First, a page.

Was it the Budget that signalled the end of austerity, or one that assumed the sun would stay shining when there are clouds ahead? Stand back from all the detail and apply three tests.
Test one is the size of the annual fiscal deficit. This is now down to a touch over 1.2 per cent of GDP, and is projected by the Office for Budget Responsibility to rise a bit next year, then nudge down to around 1 per cent by the end of the forecast period. It is a very crude measure of austerity and a government that borrows a lot may be relieving current taxpayers of it, but is piling more austerity onto future ones who have to service that debt. But let’s see how we compare.
Well, Germany on that count has the most austere government of all major economies. It is running a surplus that last financial year reached 1.2 per cent of GDP, and this year looks more like hitting 1.8 per cent. It has been helped by strong tax receipts, up by more than 5 per cent, and by lower debt service costs. Unsurprisingly there is pressure to ease up.
At the other end of the scale is the United States. They have just had a huge tax cut. Last year the US was already running a deficit of 3.4 per cent of GDP. With the Trump tax cut, this is projected in the coming year, the fiscal year of 2019, to soar to 4.7 per cent of GDP. This is giving a sugar-rush boost to the economy, but to most outside observers (and a lot of US ones too) this looks dangerously high. No wonder long-term interest rates are rising.
Other major economies lie between these two. Japan’s is 4.4 per cent and has a plan to bring it down to 3 per cent. France is at 2.6 per cent, and plans to come down further too. Canada is just under 1 per cent. And Italy? Well, Italy is really interesting because there is this big punch-up between the new populist government and the European Commission (EC) right now.
Last year the deficit was 2.3 per cent, but the government wants to increase it while the EC wants it to bring it down. The government has just submitted a plan that it projects the deficit at 2.4 per cent, but no one seems to believe that this will be the case. Estimates range up to 4 per cent. Given Italy’s high debt-to-GDP ratio, 130 per cent, this is generally seen as too high.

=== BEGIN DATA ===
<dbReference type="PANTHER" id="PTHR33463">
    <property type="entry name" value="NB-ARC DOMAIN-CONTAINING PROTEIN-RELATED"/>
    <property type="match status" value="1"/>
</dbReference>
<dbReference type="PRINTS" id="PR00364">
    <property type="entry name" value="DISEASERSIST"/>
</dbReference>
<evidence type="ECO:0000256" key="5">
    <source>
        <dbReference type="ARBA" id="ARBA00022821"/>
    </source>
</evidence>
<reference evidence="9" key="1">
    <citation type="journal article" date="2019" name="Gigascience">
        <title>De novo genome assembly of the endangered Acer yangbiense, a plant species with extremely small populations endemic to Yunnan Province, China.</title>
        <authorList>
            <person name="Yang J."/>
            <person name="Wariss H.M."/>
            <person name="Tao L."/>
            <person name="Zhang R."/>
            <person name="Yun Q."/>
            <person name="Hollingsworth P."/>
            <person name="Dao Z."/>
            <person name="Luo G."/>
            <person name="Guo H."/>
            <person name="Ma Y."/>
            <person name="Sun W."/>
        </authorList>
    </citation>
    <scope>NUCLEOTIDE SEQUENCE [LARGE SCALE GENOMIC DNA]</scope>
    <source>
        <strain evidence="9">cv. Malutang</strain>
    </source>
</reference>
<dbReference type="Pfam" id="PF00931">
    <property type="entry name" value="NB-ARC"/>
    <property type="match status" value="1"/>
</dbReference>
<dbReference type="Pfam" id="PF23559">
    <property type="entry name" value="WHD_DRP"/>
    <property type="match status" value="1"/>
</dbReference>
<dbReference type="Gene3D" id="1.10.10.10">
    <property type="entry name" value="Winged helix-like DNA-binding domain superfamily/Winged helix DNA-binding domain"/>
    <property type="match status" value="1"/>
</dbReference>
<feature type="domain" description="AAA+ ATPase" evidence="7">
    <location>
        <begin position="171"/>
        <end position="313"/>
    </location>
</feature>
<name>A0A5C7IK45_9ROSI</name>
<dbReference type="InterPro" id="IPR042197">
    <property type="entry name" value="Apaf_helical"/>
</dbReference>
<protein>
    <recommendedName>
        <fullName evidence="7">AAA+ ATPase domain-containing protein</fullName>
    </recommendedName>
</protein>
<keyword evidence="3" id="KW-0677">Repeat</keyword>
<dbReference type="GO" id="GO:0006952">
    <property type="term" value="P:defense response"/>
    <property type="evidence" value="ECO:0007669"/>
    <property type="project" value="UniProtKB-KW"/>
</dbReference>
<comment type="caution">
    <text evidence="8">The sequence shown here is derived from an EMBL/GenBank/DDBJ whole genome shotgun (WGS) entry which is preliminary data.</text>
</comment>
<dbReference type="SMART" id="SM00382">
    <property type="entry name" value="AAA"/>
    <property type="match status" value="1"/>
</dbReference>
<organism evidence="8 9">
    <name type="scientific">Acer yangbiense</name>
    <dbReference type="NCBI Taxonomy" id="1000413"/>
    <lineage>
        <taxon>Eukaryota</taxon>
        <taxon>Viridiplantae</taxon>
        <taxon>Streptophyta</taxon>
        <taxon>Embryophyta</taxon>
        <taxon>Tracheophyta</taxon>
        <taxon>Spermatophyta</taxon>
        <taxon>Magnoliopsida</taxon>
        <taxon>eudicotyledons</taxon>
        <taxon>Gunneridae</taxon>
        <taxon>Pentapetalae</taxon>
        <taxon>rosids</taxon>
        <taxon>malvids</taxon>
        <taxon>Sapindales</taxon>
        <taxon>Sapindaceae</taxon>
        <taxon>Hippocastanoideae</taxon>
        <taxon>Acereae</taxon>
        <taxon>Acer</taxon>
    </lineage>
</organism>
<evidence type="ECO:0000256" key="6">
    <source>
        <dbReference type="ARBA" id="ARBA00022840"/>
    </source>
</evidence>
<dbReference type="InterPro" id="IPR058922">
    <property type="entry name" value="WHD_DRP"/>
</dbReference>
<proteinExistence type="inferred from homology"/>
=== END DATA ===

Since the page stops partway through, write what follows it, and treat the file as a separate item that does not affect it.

So you see that the UK on this measure is now towards the bottom of the G7 scale, having been at the top in 2010. You could say that despite the spending increases, we are still being reasonably austere – but maybe prudently so.
Now test two: government spending as a proportion of GDP. Here the UK remains middle of the pack. In round numbers our public sector is now taking 37 per cent of GDP in tax and other revenues and spending between 38 per cent and 39 per cent. That is quite low by global standards, not as low as Switzerland or Australia, but only a little higher than the US at about 36 per cent of GDP. Remember, too, that Americans have to set aside more money for health insurance, so the overall burden there is comparable to the UK.
Germany is quite a bit higher, at around 42 per cent of GDP, and France higher still at 56 per cent. Indeed France has the highest public spending of any major economy, higher even than Sweden which used to have the biggest government of all on that measure. Italy? Just under 48 per cent.
So in terms of the relative size of its public sector, the UK is quite low by developed country standards. I am not sure whether that counts as austerity, or whether the high taxes to finance big government count as austerity. But it would be hard to claim that the British government is far too big, or that taxes are far too high. By world standards neither is true.
Finally public debt. You will have heard that one of the claims of the chancellor is that debt, again also as a percentage of GDP, is falling at last. That is right. But the decline is tiny, as we are still stuck with debt at 85 per cent of GDP, double the level before the financial crisis. Here is how we compare.
At the top end of the scale comes Japan. Debt there is 250 per cent of GDP. The country pays near-zero interest on it and I think most people assume it will never be repaid. It is held by the Japanese people who seem content to carry on financing their government for free.
Within Europe, Greece apart, comes Italy, with debts of 130 per cent of GDP. At the bottom, aside from oil-rich Norway which has no net debt at all, is Germany. Debt there is coming down very fast indeed, and I saw a suggestion that it will soon be below 50 per cent. France and the US are roughly the same as the UK in the 80-90 per cent range.
These calculations, however, are rather basic. You can pick a number of the amount of public debt but that does not take into account the age structure of the country, the state’s assets that should be counted against that debt, the growth performance, the private pension provision (which reduces the burden on the state) and so on.
With global interest rates remaining so low a high debt burden might seem not to matter – Japan has managed for a generation – but as and when rates rise then it may well come to matter more.
Maybe the best way to think about debt is that it increases public spending now at the cost of increasing taxation later. Debt levels that the UK had at the end of the Second World War imposed austerity on the next two generations of working people who had to service those debts. By world standards the UK debt burden is acceptable, but remember that we taxpayers are spending more on debt interest that we are on schools. Maybe trying to get debt down isn’t a bad idea after all.
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